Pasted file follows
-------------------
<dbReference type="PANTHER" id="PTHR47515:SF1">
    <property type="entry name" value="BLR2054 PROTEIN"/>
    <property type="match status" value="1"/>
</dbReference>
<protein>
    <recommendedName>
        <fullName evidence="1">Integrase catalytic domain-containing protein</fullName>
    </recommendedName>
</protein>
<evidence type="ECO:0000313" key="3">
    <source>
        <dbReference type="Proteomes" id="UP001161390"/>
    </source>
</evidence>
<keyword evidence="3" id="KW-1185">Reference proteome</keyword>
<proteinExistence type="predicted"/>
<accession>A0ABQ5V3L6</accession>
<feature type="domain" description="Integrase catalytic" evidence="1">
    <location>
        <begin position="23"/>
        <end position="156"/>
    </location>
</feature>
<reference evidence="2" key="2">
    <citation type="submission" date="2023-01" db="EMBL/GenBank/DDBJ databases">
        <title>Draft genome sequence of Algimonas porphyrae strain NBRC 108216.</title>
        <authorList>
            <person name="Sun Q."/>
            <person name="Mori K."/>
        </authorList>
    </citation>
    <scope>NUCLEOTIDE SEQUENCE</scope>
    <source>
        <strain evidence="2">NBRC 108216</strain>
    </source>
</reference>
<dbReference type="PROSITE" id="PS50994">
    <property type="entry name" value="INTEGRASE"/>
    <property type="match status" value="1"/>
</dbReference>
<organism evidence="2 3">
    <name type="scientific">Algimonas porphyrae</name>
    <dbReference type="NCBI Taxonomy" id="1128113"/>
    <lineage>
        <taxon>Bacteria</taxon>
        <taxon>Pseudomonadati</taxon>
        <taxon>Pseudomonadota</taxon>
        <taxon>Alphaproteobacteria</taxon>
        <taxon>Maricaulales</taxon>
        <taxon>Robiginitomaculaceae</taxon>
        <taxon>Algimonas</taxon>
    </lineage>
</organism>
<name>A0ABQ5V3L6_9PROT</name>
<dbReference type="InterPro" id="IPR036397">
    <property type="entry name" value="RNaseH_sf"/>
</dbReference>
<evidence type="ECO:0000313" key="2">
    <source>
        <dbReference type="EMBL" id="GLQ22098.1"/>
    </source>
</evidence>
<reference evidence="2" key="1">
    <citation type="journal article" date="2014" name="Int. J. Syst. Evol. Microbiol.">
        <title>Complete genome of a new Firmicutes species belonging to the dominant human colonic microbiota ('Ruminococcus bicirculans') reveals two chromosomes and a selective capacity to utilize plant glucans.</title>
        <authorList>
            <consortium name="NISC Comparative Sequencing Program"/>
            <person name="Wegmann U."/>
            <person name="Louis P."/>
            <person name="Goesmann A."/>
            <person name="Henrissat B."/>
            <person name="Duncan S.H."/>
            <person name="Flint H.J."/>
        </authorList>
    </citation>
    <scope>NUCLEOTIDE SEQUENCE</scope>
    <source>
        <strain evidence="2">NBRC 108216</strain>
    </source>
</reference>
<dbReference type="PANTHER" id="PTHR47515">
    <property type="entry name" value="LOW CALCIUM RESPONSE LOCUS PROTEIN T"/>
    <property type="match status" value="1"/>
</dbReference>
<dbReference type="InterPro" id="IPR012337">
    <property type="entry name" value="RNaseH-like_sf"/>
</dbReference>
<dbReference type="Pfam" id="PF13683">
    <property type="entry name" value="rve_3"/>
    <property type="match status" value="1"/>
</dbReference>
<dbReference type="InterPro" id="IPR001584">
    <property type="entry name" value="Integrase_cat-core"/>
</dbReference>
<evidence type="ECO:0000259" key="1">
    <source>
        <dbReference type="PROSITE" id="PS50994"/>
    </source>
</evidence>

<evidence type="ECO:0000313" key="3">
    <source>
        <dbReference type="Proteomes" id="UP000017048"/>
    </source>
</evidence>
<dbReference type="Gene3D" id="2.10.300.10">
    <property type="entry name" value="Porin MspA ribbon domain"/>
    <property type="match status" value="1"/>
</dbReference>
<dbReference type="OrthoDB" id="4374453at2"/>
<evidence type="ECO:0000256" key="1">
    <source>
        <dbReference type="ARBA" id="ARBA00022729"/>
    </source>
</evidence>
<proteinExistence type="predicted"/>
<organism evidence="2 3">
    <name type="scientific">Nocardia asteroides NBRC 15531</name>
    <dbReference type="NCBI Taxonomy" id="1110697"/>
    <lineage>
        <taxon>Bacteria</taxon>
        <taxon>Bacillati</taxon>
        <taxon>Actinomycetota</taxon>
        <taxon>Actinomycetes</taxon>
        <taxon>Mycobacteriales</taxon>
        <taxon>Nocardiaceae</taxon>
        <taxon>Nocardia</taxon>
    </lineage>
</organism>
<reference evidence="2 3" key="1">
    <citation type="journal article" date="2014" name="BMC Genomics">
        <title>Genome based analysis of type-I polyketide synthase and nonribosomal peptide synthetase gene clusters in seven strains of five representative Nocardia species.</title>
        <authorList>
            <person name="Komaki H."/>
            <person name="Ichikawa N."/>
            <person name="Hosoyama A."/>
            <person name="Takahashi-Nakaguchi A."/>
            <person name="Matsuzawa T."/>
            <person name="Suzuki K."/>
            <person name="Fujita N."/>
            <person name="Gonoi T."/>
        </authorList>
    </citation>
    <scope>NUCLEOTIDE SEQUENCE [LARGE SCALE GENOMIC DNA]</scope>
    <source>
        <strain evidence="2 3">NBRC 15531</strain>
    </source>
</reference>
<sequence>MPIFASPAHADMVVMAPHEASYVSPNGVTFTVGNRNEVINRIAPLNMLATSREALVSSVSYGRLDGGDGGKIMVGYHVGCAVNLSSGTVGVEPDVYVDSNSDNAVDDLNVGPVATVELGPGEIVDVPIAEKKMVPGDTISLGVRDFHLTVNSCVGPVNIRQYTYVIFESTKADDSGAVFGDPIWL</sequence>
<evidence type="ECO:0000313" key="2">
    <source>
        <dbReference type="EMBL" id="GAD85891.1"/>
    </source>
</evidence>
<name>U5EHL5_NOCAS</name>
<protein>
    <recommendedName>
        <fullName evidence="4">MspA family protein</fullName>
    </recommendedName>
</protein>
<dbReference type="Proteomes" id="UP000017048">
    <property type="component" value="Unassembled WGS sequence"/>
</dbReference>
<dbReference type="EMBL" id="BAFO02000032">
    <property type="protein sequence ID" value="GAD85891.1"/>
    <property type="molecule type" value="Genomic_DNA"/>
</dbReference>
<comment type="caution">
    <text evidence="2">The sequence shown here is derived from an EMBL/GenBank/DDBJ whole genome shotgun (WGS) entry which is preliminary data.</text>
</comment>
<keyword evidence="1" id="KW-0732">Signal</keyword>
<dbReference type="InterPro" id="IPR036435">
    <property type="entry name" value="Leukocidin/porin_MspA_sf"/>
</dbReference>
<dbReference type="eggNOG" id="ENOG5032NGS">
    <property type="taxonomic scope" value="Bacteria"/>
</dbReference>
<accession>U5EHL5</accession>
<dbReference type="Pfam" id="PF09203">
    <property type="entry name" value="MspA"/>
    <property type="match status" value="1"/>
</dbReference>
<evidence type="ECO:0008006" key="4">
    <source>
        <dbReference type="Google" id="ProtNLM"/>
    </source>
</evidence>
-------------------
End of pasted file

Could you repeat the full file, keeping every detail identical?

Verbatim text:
<dbReference type="PANTHER" id="PTHR47515:SF1">
    <property type="entry name" value="BLR2054 PROTEIN"/>
    <property type="match status" value="1"/>
</dbReference>
<protein>
    <recommendedName>
        <fullName evidence="1">Integrase catalytic domain-containing protein</fullName>
    </recommendedName>
</protein>
<evidence type="ECO:0000313" key="3">
    <source>
        <dbReference type="Proteomes" id="UP001161390"/>
    </source>
</evidence>
<keyword evidence="3" id="KW-1185">Reference proteome</keyword>
<proteinExistence type="predicted"/>
<accession>A0ABQ5V3L6</accession>
<feature type="domain" description="Integrase catalytic" evidence="1">
    <location>
        <begin position="23"/>
        <end position="156"/>
    </location>
</feature>
<reference evidence="2" key="2">
    <citation type="submission" date="2023-01" db="EMBL/GenBank/DDBJ databases">
        <title>Draft genome sequence of Algimonas porphyrae strain NBRC 108216.</title>
        <authorList>
            <person name="Sun Q."/>
            <person name="Mori K."/>
        </authorList>
    </citation>
    <scope>NUCLEOTIDE SEQUENCE</scope>
    <source>
        <strain evidence="2">NBRC 108216</strain>
    </source>
</reference>
<dbReference type="PROSITE" id="PS50994">
    <property type="entry name" value="INTEGRASE"/>
    <property type="match status" value="1"/>
</dbReference>
<organism evidence="2 3">
    <name type="scientific">Algimonas porphyrae</name>
    <dbReference type="NCBI Taxonomy" id="1128113"/>
    <lineage>
        <taxon>Bacteria</taxon>
        <taxon>Pseudomonadati</taxon>
        <taxon>Pseudomonadota</taxon>
        <taxon>Alphaproteobacteria</taxon>
        <taxon>Maricaulales</taxon>
        <taxon>Robiginitomaculaceae</taxon>
        <taxon>Algimonas</taxon>
    </lineage>
</organism>
<name>A0ABQ5V3L6_9PROT</name>
<dbReference type="InterPro" id="IPR036397">
    <property type="entry name" value="RNaseH_sf"/>
</dbReference>
<evidence type="ECO:0000313" key="2">
    <source>
        <dbReference type="EMBL" id="GLQ22098.1"/>
    </source>
</evidence>
<reference evidence="2" key="1">
    <citation type="journal article" date="2014" name="Int. J. Syst. Evol. Microbiol.">
        <title>Complete genome of a new Firmicutes species belonging to the dominant human colonic microbiota ('Ruminococcus bicirculans') reveals two chromosomes and a selective capacity to utilize plant glucans.</title>
        <authorList>
            <consortium name="NISC Comparative Sequencing Program"/>
            <person name="Wegmann U."/>
            <person name="Louis P."/>
            <person name="Goesmann A."/>
            <person name="Henrissat B."/>
            <person name="Duncan S.H."/>
            <person name="Flint H.J."/>
        </authorList>
    </citation>
    <scope>NUCLEOTIDE SEQUENCE</scope>
    <source>
        <strain evidence="2">NBRC 108216</strain>
    </source>
</reference>
<dbReference type="PANTHER" id="PTHR47515">
    <property type="entry name" value="LOW CALCIUM RESPONSE LOCUS PROTEIN T"/>
    <property type="match status" value="1"/>
</dbReference>
<dbReference type="InterPro" id="IPR012337">
    <property type="entry name" value="RNaseH-like_sf"/>
</dbReference>
<dbReference type="Pfam" id="PF13683">
    <property type="entry name" value="rve_3"/>
    <property type="match status" value="1"/>
</dbReference>
<dbReference type="InterPro" id="IPR001584">
    <property type="entry name" value="Integrase_cat-core"/>
</dbReference>
<evidence type="ECO:0000259" key="1">
    <source>
        <dbReference type="PROSITE" id="PS50994"/>
    </source>
</evidence>

<evidence type="ECO:0000313" key="3">
    <source>
        <dbReference type="Proteomes" id="UP000017048"/>
    </source>
</evidence>
<dbReference type="Gene3D" id="2.10.300.10">
    <property type="entry name" value="Porin MspA ribbon domain"/>
    <property type="match status" value="1"/>
</dbReference>
<dbReference type="OrthoDB" id="4374453at2"/>
<evidence type="ECO:0000256" key="1">
    <source>
        <dbReference type="ARBA" id="ARBA00022729"/>
    </source>
</evidence>
<proteinExistence type="predicted"/>
<organism evidence="2 3">
    <name type="scientific">Nocardia asteroides NBRC 15531</name>
    <dbReference type="NCBI Taxonomy" id="1110697"/>
    <lineage>
        <taxon>Bacteria</taxon>
        <taxon>Bacillati</taxon>
        <taxon>Actinomycetota</taxon>
        <taxon>Actinomycetes</taxon>
        <taxon>Mycobacteriales</taxon>
        <taxon>Nocardiaceae</taxon>
        <taxon>Nocardia</taxon>
    </lineage>
</organism>
<reference evidence="2 3" key="1">
    <citation type="journal article" date="2014" name="BMC Genomics">
        <title>Genome based analysis of type-I polyketide synthase and nonribosomal peptide synthetase gene clusters in seven strains of five representative Nocardia species.</title>
        <authorList>
            <person name="Komaki H."/>
            <person name="Ichikawa N."/>
            <person name="Hosoyama A."/>
            <person name="Takahashi-Nakaguchi A."/>
            <person name="Matsuzawa T."/>
            <person name="Suzuki K."/>
            <person name="Fujita N."/>
            <person name="Gonoi T."/>
        </authorList>
    </citation>
    <scope>NUCLEOTIDE SEQUENCE [LARGE SCALE GENOMIC DNA]</scope>
    <source>
        <strain evidence="2 3">NBRC 15531</strain>
    </source>
</reference>
<sequence>MPIFASPAHADMVVMAPHEASYVSPNGVTFTVGNRNEVINRIAPLNMLATSREALVSSVSYGRLDGGDGGKIMVGYHVGCAVNLSSGTVGVEPDVYVDSNSDNAVDDLNVGPVATVELGPGEIVDVPIAEKKMVPGDTISLGVRDFHLTVNSCVGPVNIRQYTYVIFESTKADDSGAVFGDPIWL</sequence>
<evidence type="ECO:0000313" key="2">
    <source>
        <dbReference type="EMBL" id="GAD85891.1"/>
    </source>
</evidence>
<name>U5EHL5_NOCAS</name>
<protein>
    <recommendedName>
        <fullName evidence="4">MspA family protein</fullName>
    </recommendedName>
</protein>
<dbReference type="Proteomes" id="UP000017048">
    <property type="component" value="Unassembled WGS sequence"/>
</dbReference>
<dbReference type="EMBL" id="BAFO02000032">
    <property type="protein sequence ID" value="GAD85891.1"/>
    <property type="molecule type" value="Genomic_DNA"/>
</dbReference>
<comment type="caution">
    <text evidence="2">The sequence shown here is derived from an EMBL/GenBank/DDBJ whole genome shotgun (WGS) entry which is preliminary data.</text>
</comment>
<keyword evidence="1" id="KW-0732">Signal</keyword>
<dbReference type="InterPro" id="IPR036435">
    <property type="entry name" value="Leukocidin/porin_MspA_sf"/>
</dbReference>
<dbReference type="eggNOG" id="ENOG5032NGS">
    <property type="taxonomic scope" value="Bacteria"/>
</dbReference>
<accession>U5EHL5</accession>
<dbReference type="Pfam" id="PF09203">
    <property type="entry name" value="MspA"/>
    <property type="match status" value="1"/>
</dbReference>
<evidence type="ECO:0008006" key="4">
    <source>
        <dbReference type="Google" id="ProtNLM"/>
    </source>
</evidence>